3 Ways to Keep Employees Engaged in 2013

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In October, Dale Carnegie released a training white paper titled, “What Drives Employee Engagement and why it Matters.” The white paper examines 1500 employees, and attempts to discover who is engaged, why they are, and how engagement effects the over all performance of an organization. The final takeaway on the report focused on three factors that led to more engaged employees: good relationships with their immediate boss, believing in their leaders, and a sense of pride about their company. Focusing on these three factors, and how they can be improved, should help ring in a more productive and positive new year.

1. A better relationship with the boss, makes a better employee.

In my guest post for HR Insights, 4 ways to be a better boss, I outline 4 tactics to improve leadership skills. Active listening, solution based criticism, leading by example, and just being nice, are all ways in which you can succeed at building better relationships with your employees. Taking the time out of your day to treat your employees like human beings, not just workers, can help make them more productive and engaged, and make the office culture and environment more pleasant.

2. If your employees believe in your ability to lead, they’ll achieve more.

According to the report “believing in the ability of senior leadership to take their input, lead the company in the right direction and openly communicate the state of the organization is key in driving engagement.” Considering The Bureau Of National Affairs reports that US organizations lose $11 billion each year due to employee turnover, it’s too costly to not do what it takes to instill belief in your organization’s ability to lead. The ability to foster effective communication is the key to gaining employees belief in your organization.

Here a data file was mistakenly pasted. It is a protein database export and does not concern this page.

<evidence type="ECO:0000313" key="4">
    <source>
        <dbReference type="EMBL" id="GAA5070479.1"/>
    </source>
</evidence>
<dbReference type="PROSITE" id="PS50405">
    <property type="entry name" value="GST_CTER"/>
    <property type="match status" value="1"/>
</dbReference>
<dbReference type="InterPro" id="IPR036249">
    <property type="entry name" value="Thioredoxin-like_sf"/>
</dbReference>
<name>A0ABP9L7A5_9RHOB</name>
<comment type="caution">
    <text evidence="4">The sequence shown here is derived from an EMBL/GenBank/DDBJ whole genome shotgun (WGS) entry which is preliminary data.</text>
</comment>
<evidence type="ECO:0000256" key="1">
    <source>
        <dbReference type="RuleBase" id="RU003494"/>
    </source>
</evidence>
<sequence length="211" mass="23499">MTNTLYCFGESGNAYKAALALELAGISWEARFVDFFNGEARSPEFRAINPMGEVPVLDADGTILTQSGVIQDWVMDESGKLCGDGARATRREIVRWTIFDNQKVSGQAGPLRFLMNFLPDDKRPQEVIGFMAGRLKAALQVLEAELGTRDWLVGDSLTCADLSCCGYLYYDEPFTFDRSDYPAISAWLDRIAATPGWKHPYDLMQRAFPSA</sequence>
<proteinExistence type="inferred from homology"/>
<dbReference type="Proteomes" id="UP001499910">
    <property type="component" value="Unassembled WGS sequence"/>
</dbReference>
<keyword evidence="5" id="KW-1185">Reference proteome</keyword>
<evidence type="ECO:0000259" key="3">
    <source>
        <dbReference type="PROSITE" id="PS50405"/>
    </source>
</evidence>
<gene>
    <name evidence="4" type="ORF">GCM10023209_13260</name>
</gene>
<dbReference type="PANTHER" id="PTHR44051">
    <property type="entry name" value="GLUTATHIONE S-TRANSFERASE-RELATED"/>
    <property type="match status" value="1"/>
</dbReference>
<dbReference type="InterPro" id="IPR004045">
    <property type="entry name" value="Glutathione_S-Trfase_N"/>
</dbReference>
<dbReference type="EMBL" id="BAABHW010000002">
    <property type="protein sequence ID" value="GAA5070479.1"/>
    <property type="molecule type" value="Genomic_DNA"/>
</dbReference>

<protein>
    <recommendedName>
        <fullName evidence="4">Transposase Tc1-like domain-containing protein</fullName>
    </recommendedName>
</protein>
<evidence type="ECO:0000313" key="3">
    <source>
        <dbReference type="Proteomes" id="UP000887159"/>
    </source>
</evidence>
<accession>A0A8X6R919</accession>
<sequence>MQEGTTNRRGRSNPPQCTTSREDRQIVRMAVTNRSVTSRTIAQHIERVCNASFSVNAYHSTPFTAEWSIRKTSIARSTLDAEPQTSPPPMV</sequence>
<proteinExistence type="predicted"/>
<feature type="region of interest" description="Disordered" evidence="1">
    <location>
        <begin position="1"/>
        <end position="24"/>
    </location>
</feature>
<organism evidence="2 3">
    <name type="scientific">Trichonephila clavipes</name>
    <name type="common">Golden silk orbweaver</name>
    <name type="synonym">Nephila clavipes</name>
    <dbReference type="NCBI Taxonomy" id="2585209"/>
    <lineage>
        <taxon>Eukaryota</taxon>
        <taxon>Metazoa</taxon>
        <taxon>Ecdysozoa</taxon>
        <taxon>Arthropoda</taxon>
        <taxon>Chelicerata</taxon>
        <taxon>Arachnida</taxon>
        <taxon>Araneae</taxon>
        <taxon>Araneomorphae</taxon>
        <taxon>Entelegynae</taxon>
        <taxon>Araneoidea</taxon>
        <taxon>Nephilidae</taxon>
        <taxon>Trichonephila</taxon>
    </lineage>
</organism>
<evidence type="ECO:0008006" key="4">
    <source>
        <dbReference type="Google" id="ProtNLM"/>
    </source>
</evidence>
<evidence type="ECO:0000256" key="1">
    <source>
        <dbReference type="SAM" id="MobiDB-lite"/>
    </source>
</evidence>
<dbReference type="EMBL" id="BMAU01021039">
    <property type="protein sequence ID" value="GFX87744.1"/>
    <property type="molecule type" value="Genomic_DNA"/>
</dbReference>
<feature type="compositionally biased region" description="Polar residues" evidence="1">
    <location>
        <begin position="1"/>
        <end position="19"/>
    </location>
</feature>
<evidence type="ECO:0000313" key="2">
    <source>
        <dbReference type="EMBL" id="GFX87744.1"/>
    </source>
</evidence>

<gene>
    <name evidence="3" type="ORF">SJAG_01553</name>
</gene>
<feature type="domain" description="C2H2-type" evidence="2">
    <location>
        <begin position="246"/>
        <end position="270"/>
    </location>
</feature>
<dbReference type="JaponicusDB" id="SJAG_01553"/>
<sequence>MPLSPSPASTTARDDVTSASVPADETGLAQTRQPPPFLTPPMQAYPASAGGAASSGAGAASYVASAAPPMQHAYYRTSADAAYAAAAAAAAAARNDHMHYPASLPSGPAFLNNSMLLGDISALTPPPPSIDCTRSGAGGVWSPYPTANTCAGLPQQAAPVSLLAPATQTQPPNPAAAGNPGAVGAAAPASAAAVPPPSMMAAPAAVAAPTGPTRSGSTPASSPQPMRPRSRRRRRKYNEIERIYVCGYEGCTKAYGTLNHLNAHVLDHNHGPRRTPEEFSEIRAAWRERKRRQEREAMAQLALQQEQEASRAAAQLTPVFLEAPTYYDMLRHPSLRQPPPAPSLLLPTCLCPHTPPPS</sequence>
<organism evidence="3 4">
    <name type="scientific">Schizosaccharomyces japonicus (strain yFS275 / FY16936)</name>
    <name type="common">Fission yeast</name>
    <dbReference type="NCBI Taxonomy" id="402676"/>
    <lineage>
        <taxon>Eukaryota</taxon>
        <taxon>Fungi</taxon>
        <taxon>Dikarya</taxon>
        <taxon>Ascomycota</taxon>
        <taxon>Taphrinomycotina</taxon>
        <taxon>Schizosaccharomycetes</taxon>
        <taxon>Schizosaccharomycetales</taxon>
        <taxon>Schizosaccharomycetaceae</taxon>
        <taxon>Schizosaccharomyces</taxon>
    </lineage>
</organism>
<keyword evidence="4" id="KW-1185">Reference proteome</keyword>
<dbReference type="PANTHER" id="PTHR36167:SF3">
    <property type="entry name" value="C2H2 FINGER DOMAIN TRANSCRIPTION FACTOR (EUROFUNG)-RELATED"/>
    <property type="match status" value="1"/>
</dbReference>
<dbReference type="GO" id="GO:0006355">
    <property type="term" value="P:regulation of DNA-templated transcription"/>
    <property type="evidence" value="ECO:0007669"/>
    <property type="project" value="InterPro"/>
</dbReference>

3. Employees that take pride in their company, are more engaged.

It makes perfect logical sense that those who felt a sense of pride about their company, were more engaged. It’s impossible to make anyone feel pride about an organization. If you have a clear-cut mission statement, culture, and are profitable and secure, any employee that’s a good fit, should feel pride. Whether employees feel pride in  their company’s record breaking profit, or in being carbon neutral by 2016, is entirely dependent on the organization and it’s culture.

Conclusion: There’s no substitute for good leadership when it comes to engaging employees. While a strong leader takes years in the making, the most important aspect to good leadership is keeping communication lines as open as possible. Good communication will build better relationships, more trust in your abilities, and ultimately, more pride in your organization.

Image By Bernhard Lehn, http://www.bernhardlehn.de/ (Provided by Alexander Neumeister for Wikipedia) [CC-BY-SA-3.0], via Wikimedia Commons

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